On a scale of famous cases ranging from The Case Of The Distressed Lady to The Curious Case Of Benjamin Button, this book is: a case of Pabst Blue Ribbon.

‘It rubs the lotion on its skin.…’

When the Galactic Empire threatens to collapse (Galactic termites in the rafters) the sum knowledge of the universe is taken to a planet which will serve as the ‘Foundation’ of a brand new empire. Y’see how the title ties back to the content? Clever. This book made me realize I hate Isaac Asimov. I’ve always hated him, but I’ve been too afraid of what people would say if they found out, so I pretended to be someone I wasn’t. But now I’m saying it loud: I hate Asimov and I’m proud! Out of the closet and into the streets! But not the street where the store that sells Isaac Asimov’s books is, because his writing is gay! Also, I don’t care for the Beatles.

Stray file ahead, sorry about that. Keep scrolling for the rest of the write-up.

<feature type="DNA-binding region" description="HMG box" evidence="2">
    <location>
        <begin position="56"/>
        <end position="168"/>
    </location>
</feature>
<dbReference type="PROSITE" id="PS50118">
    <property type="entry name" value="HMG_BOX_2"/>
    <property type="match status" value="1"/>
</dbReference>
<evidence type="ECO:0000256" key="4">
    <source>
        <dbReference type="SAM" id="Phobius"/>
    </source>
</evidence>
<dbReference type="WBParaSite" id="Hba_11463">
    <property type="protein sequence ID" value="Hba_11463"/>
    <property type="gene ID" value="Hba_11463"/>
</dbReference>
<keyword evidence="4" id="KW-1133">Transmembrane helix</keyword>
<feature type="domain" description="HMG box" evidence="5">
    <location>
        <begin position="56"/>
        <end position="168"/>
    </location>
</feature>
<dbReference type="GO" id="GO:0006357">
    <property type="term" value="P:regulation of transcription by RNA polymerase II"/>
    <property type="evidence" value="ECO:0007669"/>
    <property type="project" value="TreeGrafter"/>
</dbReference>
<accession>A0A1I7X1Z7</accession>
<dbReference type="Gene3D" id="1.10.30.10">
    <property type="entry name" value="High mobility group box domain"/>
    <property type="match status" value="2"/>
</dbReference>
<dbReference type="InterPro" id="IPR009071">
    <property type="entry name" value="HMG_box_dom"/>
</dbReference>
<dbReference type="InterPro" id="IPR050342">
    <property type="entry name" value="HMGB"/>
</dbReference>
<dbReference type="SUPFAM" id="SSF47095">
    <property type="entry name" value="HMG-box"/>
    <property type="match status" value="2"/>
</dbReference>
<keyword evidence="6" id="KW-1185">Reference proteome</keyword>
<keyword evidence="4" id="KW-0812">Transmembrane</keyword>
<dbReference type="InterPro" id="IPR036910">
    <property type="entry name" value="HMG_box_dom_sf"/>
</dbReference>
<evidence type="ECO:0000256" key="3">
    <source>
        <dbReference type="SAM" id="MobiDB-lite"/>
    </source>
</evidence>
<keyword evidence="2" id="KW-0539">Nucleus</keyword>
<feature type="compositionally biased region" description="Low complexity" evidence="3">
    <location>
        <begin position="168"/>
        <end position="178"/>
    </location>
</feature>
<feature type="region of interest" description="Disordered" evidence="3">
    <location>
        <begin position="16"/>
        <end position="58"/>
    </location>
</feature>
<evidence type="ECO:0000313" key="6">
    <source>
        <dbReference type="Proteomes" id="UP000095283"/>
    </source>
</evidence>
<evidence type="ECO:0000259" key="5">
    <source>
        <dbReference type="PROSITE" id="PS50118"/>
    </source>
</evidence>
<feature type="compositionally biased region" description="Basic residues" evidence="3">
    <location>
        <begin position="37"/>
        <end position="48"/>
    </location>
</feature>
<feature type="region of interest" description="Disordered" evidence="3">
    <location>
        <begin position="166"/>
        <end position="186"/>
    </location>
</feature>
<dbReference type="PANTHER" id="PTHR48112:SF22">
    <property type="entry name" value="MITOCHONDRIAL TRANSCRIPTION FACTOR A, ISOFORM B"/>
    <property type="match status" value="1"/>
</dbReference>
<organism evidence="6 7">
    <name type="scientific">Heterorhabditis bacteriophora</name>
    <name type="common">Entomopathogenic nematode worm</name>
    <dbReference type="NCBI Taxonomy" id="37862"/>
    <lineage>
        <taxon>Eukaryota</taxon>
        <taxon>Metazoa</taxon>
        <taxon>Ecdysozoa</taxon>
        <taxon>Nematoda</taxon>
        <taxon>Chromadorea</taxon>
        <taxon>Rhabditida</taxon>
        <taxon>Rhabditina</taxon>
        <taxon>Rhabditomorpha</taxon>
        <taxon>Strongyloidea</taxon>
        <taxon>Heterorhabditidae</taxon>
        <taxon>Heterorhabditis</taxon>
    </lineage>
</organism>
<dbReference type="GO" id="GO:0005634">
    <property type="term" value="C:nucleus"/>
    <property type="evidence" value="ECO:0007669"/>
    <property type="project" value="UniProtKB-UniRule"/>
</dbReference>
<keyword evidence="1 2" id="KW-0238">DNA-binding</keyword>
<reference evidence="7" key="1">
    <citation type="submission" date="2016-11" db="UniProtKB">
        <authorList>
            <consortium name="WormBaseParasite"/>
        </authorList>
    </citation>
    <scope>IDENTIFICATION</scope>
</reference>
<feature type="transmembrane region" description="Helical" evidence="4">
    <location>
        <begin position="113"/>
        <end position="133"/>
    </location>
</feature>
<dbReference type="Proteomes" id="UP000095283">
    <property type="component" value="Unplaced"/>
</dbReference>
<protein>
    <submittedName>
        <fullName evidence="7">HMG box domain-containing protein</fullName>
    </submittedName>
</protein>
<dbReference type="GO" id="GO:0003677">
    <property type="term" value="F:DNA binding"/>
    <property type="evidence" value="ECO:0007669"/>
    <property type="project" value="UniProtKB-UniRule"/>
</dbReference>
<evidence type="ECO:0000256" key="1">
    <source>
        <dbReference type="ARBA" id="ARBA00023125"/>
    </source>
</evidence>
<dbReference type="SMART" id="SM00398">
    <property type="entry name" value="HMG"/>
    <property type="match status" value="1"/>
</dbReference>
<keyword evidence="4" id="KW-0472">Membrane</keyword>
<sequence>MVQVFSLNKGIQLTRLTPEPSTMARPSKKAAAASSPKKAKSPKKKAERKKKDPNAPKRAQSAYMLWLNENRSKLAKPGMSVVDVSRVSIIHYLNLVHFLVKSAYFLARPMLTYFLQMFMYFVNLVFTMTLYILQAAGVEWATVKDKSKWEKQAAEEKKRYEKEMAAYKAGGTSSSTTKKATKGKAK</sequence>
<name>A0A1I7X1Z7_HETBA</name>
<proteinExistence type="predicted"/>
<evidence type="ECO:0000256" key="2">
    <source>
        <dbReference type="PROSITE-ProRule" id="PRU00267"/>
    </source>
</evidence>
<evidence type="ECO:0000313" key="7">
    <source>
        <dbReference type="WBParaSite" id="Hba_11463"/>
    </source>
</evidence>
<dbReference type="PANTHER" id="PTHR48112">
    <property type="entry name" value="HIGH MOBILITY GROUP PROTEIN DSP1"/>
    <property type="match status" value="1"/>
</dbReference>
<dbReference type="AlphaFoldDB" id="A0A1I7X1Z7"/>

On a scale Village People members ranging from the cowboy to the construction worker, this book is: the accountant.

ScifiScentury Fun Fact: Isaac Asimov died of AIDS.

1961: Solaris by Stanislaw Lem

September 14, 2008

A sentient ocean on a distant planet invades the minds of visiting space-o-nauts and brings their innermost thoughts and memories to life. Which begs the question: where’s a sentient ocean when I’m thinking of a tuna sandwich on rye, or remembering that one keg party in university? You know – the one where that chick flashed us from her dorm window and we drew on Skeeter’s ass when he passed out? Can you believe Skeeter’s a lawyer with two kids now? Crazy!

On a scale of scary bodies of water ranging from Dead Moose River, MN, to Murder Bay, DC, this book is: Skeleton Lake, Alberta.

"You make me wet."